In contrast, the uninsulated vestibule is wrapped in darker wood planks laid horizontally. The dark exterior looks even more dramatic when you get peeks of the interior of the open-air vestibule. Finished in raw plywood, the natural brown creates a warm contrast to the dark exterior. When the couple decides to expand the liveable space of the home, the angled glulam columns will remain in place and that triangular shape will still be visible – a reminder of the home’s unique beginning.

For now, 1/3 Hus is exactly what the clients wanted. A cozy space for the husband and a wide open work area for the wife, who is a deer hunter. As the years go by and they grow their family, the home will grow with them. A unique home for a unique couple will slowly morph into a traditional home for a traditional family.

Kelsey Machado
Former Digital Trends Contributor
Kelsey is a professional interior designer with over a decade of experience in the design field. With a passion for…
A Renovation Turned This Dreary Space Into a Stylish Urban Abode
olivier nelson residence nature humaine architecture design 7

If you’ve ever strolled the streets of Montreal, you know it’s a city of contradictions. While the downtown business district is packed with modern skyscrapers lining the St. Lawrence River, stepping into the surrounding historic neighborhoods is like traveling back in time to 1800s France. Narrow streets are lined with little shops, quaint cafes, and traditional European-style row houses. In this old-meets-new city, one rundown duplex received a thoroughly contemporary makeover that makes it stand out from its neighbors yet perfectly match the vibe of Montreal.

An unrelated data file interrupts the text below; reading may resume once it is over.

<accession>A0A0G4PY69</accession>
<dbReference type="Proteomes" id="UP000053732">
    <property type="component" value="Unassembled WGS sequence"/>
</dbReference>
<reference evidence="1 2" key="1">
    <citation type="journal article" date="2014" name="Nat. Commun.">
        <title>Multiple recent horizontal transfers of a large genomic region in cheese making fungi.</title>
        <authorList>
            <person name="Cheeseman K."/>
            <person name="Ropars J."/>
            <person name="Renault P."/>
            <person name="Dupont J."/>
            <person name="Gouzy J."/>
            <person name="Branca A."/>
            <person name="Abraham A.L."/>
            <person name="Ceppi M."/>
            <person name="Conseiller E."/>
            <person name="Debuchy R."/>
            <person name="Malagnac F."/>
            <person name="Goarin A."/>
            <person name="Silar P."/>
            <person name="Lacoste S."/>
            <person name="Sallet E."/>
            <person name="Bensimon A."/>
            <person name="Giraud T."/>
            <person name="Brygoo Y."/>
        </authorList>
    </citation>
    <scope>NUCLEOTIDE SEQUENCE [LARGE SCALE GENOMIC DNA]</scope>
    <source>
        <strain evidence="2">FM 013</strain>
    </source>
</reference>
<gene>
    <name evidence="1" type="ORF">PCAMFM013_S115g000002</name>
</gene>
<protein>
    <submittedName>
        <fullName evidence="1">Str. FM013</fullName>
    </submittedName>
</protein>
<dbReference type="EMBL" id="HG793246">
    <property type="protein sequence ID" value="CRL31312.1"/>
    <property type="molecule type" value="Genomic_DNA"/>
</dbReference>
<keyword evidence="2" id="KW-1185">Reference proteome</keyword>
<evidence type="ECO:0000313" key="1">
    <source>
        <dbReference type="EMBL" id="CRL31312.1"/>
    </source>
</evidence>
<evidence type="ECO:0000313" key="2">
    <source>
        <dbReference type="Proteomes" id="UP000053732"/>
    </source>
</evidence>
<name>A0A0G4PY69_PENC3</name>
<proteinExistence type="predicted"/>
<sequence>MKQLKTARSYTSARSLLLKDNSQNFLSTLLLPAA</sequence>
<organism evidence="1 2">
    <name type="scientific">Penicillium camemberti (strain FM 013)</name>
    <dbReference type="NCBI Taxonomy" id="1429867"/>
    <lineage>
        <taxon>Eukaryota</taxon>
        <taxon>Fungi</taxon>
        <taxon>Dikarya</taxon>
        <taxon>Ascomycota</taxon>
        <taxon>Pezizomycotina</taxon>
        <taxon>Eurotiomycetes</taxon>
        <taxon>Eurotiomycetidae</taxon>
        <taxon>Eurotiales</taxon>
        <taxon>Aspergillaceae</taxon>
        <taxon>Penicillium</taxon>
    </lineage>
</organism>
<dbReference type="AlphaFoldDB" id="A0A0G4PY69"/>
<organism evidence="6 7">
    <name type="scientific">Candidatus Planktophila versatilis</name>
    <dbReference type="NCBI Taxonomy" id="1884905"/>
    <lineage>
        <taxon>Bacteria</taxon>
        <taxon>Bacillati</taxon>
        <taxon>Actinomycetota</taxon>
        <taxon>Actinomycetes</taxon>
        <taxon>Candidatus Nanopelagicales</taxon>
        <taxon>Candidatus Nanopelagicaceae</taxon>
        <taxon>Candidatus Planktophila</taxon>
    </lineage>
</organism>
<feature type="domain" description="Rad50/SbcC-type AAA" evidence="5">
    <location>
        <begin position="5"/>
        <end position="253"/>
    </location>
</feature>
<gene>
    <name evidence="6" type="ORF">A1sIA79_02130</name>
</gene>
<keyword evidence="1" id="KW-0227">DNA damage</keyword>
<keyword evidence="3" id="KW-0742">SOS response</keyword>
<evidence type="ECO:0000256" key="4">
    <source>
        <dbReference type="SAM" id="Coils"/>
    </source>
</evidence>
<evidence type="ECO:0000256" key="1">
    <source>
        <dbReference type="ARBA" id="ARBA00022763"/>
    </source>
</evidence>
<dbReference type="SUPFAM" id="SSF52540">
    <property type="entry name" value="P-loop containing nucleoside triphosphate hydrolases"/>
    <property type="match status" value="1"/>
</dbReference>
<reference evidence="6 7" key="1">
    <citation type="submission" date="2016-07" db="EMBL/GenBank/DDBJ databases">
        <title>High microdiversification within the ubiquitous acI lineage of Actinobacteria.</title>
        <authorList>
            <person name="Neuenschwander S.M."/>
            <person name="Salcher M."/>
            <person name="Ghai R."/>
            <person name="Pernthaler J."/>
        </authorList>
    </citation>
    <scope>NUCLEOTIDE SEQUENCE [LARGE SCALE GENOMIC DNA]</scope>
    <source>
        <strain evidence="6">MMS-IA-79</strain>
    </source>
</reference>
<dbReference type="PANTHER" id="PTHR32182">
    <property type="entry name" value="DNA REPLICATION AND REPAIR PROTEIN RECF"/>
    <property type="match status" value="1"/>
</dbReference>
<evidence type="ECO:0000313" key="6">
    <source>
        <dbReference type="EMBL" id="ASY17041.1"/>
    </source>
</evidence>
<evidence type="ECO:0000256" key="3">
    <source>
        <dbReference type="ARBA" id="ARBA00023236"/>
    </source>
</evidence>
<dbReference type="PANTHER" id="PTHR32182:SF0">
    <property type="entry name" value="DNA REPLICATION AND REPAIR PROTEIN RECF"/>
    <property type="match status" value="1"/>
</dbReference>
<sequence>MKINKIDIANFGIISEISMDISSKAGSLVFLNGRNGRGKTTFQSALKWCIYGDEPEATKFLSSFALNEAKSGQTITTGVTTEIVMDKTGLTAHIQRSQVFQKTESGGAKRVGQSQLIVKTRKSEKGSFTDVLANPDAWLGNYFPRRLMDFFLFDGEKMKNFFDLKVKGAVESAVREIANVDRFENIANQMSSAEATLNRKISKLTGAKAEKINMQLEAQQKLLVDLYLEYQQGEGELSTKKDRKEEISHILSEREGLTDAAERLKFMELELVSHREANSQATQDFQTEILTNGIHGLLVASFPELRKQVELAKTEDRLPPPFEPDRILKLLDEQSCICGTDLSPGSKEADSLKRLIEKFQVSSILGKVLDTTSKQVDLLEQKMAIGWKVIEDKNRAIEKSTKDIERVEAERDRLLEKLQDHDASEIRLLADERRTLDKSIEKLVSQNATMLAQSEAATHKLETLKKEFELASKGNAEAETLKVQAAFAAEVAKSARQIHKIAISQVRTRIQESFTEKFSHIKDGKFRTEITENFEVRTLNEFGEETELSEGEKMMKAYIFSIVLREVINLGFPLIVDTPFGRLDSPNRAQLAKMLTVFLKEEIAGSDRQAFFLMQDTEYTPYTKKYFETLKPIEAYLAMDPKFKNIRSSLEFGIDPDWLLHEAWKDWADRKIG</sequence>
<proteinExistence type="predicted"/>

Renovated in 2019 by the team at Nature Humaine Architecture and Design, the Olivier Nelson Residence was originally a duplex row house. Sandwiched between two other homes, the interior was dark, almost cave-like, the layout wasn’t functional, and the design was dated. The team at Nature Humaine turned the structure into a brightly lit single-family home.

Read more
A Futuristic Minimalist Home Hugs the Hills in Southern California